An article titled “Stop Listening to Music, It Will Change Your Life” by Mil Hoornaert on Medium caught my eye. It resonated deeply because I’d observed a similar phenomenon in my son. His attitude seemed to shift depending on the music he listened to. This made me wonder if there was any scientific evidence to support my hunch.

Music, after all, is one of the most expressive art forms we possess.

As Joshua Knobe, a Yale University cognitive science professor, states, “There’s something about music that makes you think, ‘This is what music is truly about. This is what life is about”(Fast Company).
Here, on a cold, rainy Nairobi evening, while writing my response, I decided to sample some  of the different music genres in my playlist. A popular song by Chike and Mohbad titled “Egwu” comes to mind. While I might not fully grasp the lyrics, a single line resonates:

“Music needs no permission to enter your spirit’….
“Anywhere ,anyhow you know, say you go feel me…”

Perhaps this speaks to the power of African music’s underlying message, often requiring interpretation through a cultural lens. The music can connect with you on an emotional level even if you don’t understand the exact meaning.
The story of Mohbad’s tragic passing is a separate topic, but Chike’s dedication to his craft, even facing his own mortality, is evident in the song’s creation. This short piece exemplifies the profound impact music has on our human nature. It’s just one example of the countless melodies emerging from African studios.

digital age of music
digital age of music

Music and Mental Health: A Complex Relationship

There’s a growing concern that music is becoming increasingly melancholic. A Fast Company article titled “It’s Not Just You: Science Confirms Pop Music Has Gotten Way More Depressing” highlights research commissioned by Cloud Clover Music.  Their findings, utilizing IBM Watson Personality Insights API, suggest music has become angrier over time.  The report also explores how artists’ personalities have shifted over the years, with some expressing extreme anger in their music (see report).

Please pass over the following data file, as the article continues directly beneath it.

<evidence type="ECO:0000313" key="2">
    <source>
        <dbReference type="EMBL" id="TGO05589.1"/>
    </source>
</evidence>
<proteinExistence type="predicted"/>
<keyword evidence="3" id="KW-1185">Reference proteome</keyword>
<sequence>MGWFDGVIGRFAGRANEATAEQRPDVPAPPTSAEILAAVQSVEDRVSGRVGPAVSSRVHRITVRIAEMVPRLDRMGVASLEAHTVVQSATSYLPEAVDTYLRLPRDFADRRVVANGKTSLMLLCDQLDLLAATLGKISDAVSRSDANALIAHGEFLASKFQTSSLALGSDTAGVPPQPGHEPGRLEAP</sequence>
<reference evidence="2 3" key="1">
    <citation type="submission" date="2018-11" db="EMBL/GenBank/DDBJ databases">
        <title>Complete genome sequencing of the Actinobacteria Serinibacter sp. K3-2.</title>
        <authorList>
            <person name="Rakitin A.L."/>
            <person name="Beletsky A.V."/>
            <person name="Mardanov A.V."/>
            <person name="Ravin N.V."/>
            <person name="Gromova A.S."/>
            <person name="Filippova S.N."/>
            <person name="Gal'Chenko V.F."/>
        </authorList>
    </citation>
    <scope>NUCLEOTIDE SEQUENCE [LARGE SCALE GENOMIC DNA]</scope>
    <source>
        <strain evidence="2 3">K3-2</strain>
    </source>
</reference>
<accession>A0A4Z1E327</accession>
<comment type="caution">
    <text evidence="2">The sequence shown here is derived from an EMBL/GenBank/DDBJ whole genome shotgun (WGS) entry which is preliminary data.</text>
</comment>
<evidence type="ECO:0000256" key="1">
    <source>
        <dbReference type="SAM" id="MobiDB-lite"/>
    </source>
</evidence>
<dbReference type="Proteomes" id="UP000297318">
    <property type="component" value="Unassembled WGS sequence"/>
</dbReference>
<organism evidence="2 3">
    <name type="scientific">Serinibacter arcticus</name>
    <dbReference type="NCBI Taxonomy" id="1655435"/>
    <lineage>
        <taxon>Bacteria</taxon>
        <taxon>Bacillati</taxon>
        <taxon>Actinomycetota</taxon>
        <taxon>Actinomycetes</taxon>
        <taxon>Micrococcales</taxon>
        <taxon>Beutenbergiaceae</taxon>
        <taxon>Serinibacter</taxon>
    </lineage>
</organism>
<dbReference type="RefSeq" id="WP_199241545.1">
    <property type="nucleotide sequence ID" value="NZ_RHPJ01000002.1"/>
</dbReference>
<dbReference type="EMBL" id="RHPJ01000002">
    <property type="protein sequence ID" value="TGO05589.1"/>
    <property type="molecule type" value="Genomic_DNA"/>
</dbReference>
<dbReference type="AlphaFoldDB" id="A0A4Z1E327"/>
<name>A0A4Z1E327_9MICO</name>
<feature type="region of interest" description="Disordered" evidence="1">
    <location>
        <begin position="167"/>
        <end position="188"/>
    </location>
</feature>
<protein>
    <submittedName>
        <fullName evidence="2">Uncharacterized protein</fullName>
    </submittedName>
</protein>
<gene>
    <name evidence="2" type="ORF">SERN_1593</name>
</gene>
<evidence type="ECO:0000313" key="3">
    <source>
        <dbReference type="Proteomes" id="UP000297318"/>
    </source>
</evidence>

Music: A Double-Edged Sword

While the argument about music’s growing negativity holds weight, particularly for Western pop music, it’s important to acknowledge music’s duality.

Take a look at the Billboard Top 20. Titles like “Blinding Lights,” “Before You Go,” “Break My Heart,” and “Savage Love” often hint at melancholic themes. 

Anxiety, Depression, and Suicidal Ideation on College Students’ Mental Health Empathy, Stigma, and Behavioral Intentions (PubMed) supports the concern about the potential impact of music on mental health.

However, it’s crucial to avoid a simplistic cause-and-effect interpretation. Kresovich’s paper carefully avoids claiming that music directly causes declining mental health. Instead, it highlights a correlation between the increasing presence of themes related to anxiety, depression, and suicide in pop music and reported declines in mental health among US college students.

However, it’s crucial not to solely blame music. Kresovich himself acknowledges the complexity, stopping short of claiming music is the primary cause.

Yet on the other hand, music power  to unite is undeniable. It transcends generations, fostering connection within communities and driving positive change. We see this in Kenya, where younger musicians are influenced by older generations. Even platforms like TikTok bridge the gap, using samples from “Boomer generation” music.

The power of Choice

This is where free will enters the picture. We can critique algorithms that feed us content based on our past choices, but ultimately, we have the power to choose.  The internet provides a democratic space, allowing us to explore music beyond what algorithms suggest. (once in a while, mix the algos up, watch videos from all over the world- see what happens)

Mil Hoornaert, as your article suggests, you can quickly move on to no music yet you may be missing out on the one thing that could be helping you well being .  Ancient tablets depict people using music to interact with nature, hinting at its power for millennia.  Great music uplifts the soul, inspires hope, and gets us moving.

Music isn’t just entertainment; it’s a powerful force that unites communities, shapes personalities, and sparks social change (see footnote for a deeper dive into music’s benefits). But the most empowering aspect of music lies in choice.

Unlike some external factors in life, the music you consume is entirely within your control. You can choose to uplift your mood with upbeat tempos or delve into introspective melodies. You can explore new genres, revisit old favorites, or join online communities dedicated to specific musical styles.

Take “Egwu” by Chike and Mohbad for instance – a vibrant example of music’s ability to energize.  Explore different genres, embrace the power of choice, and discover the music that truly resonates with you.

Enjoy my Playlist: The power of Choice: Suzie’s list

Categorized in: